Welcome to this month's SSI Fellows Newsletter which shares activities and opportunities taking place within the Fellows' community. Read on for:
- Fellows' Spotlight: Leandro Liborio and Jez Cope
- October Community Call recap
- Fellows' and related activities
- Upcoming events and calls
Leandro Liborio (2019 Fellow), Computational Scientist at Rutherford Appleton Laboratory, STFC, UKRI.
- Updates from call - Presentation title: “Sustainable Software for Large Scale Experiments: The Ada Lovelace Project on Muon Spectroscopy”. This work is in collaboration with 2018 SSI’s fellow Alejandra González Beltran. The main aims of the project are: 1) the development of sustainable software for large scale experiments and 2) the development of a community of practice for the people involved in this type of software. In particular, we are focused on developing software for muon experiments, which is a type of experiment that is performed in the lab. This work is part of our SSI’s fellowships but it is also being supported by extra funding that we won from the Ada Lovelace Centre. This Centre is a cross-disciplinary and data intensive science centre, which has been established to improve the exploitation of the research that is carried out at the large scale National Facilities of the UK.
- My non-work highlight of 2020 - I am a swimmer and, when the quarantine started, all swimming pools were closed. So, after some months of just running, I took up swimming in the rivers Cherwell and Thames (I live in Oxford). Two important things: never go alone and always remember: the water is cold, very cold.
- My recommendations - Book: “Big Blondes”, by Jean Echenoz.
Podcast: “The Last Archive”, Season 1. A podcast hosted by U.S. historian Jill Lepore.
Jez Cope (2020 Fellow), Data Services Lead, The British Library
- Updates from call - It seems like a lifetime ago I opened an exciting email telling me I’d been awarded an SSI Fellowship to pursue my proposal of developing a support network for people wanting to develop data science skills in the cultural heritage sector. Then along came a global pandemic, I lost a team member (to a new, exciting job opportunity, don’t worry!) in the midst of a recruitment freeze, and everything changed. I’m incredibly grateful to the Institute for immediately extending our fellowships by six months, and it’s only recently that I’ve had the headspace to come back round to looking at how the project will have to change. I can’t be the only one in this position, so I’m hoping to be able to have a good discussion with other Fellows about how we’re all dealing with the changes that COVID-19 has forced on us.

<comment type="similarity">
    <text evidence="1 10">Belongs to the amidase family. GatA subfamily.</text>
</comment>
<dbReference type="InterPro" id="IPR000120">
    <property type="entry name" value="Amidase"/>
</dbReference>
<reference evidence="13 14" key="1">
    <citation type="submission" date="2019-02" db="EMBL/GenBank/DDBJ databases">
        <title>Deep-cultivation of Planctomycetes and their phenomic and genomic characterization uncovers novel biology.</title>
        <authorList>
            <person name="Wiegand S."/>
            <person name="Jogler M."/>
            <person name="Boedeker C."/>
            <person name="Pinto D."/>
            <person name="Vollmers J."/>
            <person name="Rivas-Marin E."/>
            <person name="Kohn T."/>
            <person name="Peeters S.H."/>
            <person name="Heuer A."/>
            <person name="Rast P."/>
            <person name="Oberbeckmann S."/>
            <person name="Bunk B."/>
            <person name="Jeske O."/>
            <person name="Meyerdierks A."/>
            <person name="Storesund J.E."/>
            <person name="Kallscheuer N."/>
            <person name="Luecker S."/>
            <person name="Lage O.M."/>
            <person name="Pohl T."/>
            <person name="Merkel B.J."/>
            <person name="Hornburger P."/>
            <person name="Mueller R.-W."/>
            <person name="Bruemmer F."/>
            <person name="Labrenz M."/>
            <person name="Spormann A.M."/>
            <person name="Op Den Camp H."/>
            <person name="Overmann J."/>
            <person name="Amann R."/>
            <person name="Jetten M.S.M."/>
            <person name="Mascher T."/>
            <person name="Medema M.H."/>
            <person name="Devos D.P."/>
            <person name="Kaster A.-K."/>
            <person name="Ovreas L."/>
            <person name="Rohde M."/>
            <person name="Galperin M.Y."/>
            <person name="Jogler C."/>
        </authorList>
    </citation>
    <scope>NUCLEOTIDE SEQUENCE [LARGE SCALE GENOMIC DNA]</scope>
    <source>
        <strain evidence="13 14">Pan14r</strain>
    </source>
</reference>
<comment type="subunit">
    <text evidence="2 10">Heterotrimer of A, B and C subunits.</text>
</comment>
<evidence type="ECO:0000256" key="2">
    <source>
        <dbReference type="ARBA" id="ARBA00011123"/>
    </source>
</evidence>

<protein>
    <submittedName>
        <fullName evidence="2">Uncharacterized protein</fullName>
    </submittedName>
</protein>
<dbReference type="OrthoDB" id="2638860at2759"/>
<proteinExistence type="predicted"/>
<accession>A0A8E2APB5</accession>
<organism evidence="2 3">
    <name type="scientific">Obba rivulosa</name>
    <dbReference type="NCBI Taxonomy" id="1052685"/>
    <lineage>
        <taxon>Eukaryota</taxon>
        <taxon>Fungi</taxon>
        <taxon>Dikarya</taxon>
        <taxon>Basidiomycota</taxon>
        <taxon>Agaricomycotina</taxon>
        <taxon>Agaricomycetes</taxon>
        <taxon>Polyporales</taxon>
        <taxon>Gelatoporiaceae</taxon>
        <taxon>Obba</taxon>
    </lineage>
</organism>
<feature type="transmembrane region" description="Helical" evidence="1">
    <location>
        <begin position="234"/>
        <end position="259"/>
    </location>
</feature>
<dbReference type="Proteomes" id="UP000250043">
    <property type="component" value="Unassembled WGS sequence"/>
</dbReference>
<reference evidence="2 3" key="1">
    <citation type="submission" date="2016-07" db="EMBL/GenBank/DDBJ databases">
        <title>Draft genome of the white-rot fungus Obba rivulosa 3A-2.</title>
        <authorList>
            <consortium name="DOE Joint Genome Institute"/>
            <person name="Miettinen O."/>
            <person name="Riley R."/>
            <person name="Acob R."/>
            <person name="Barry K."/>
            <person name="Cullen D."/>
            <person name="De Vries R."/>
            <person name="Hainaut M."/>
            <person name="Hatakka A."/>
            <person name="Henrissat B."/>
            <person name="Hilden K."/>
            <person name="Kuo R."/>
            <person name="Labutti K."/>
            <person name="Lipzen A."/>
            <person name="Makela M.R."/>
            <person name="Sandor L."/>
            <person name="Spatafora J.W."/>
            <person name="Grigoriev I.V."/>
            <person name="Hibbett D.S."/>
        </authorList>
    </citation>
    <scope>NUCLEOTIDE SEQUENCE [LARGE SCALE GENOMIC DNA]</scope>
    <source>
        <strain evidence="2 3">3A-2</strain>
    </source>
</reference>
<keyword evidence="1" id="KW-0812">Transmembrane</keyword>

- My non-work highlight of 2020 - I’ve been honoured for the past couple of months to be a mentor as part of the Open Life Science programme (run by Fellows Yo Yehudi and Malvika Sharan with Bérénice Batut). It’s a great initiative that came out of the Mozilla Open Leaders programme that aims to equip participants with the skills and confidence to be a champion for Open Science in their own fields.
Separately, being able to go swimming outdoors has definitely helped save my sanity over the last few years and it was fantastic to go to the Lake District a few weeks ago to swim in the clear, icy waters of Crummock Water and Buttermere. I definitely recommend finding a swimming spot near you!
- My recommendations - I’m currently reading Reni Eddo-Lodge’s excellent Why I’m No Longer Talking to White People About Race, which is a tough read at times but worth it.
On a lighter note, I’ve also recently enjoyed the Rotherweird Trilogy by Andrew Caldecott, Nnedi Okorafor’s Binti series, Martha Wells’ Murderbot Diaries, Becky Chambers’ Wayfarers series… The list goes on: hit me up if you have science fiction & fantasy recommendations, or want some!
On a more techie note, I’m currently loving the nix package manager (and NixOS) which makes it trivial to set up isolated, reproducible development environments without mucking about with VMs or containers.
Community Call Recap
During the October SSI Fellows Community Call, we heard Fellows’ updates from Leandro Liborio and Jez Cope. In breakout rooms, we discussed supporting each other and building communities, creative ways to use Fellowship funds in a COVID-19 world, and where traditional university education is headed. You can watch the recording here.